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The Experimental Animal from the Naturalist's Point of View
G. K. Noble
The American Naturalist
Vol. 73, No. 745 (Mar. - Apr., 1939), pp. 113-126
Stable URL: http://www.jstor.org/stable/2457419
Page Count: 14
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There has been an evolution of the social organization of vertebrates from fish to man. Nevertheless, throughout this series the same components of social behavior may be recognized: (1) group attraction, (2) dominance behavior, (3) parental behavior and (4) suggestion. An improvement in the social organization has included: (1) a change from inborn species attraction to a learned group attraction, (2) from a dominance behavior, recognizing only the individual, to one recognizing groups, and (3) from a subordinate, that considers the dominant individual only as a despot, to one that considers the latter a protector and guide. At the fish level the mood of a member of a social group may be quickly transmitted by the character of the individual's movement to other members of the group. Among higher vertebrates these movements are supplemented by vocal expressions which have specific effects upon the behavior of individuals in the group. In the absence of the forebrain, no social behavior is complete in any vertebrate. Forebrain mechanisms essential for social behavior have shifted from the corpus striatum of fish and birds to the cortex of mammals. The elaboration of the cortex in the higher primates is correlated with an increase in the importance of tradition and insight in regulating social behavior.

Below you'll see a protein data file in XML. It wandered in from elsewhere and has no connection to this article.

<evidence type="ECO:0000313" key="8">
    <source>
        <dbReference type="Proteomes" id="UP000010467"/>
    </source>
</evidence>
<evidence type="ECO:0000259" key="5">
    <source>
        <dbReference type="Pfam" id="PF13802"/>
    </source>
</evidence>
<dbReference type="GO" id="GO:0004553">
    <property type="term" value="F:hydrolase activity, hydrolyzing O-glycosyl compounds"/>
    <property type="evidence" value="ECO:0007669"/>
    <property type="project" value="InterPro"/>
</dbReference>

The American Naturalist © 1939 The University of Chicago Press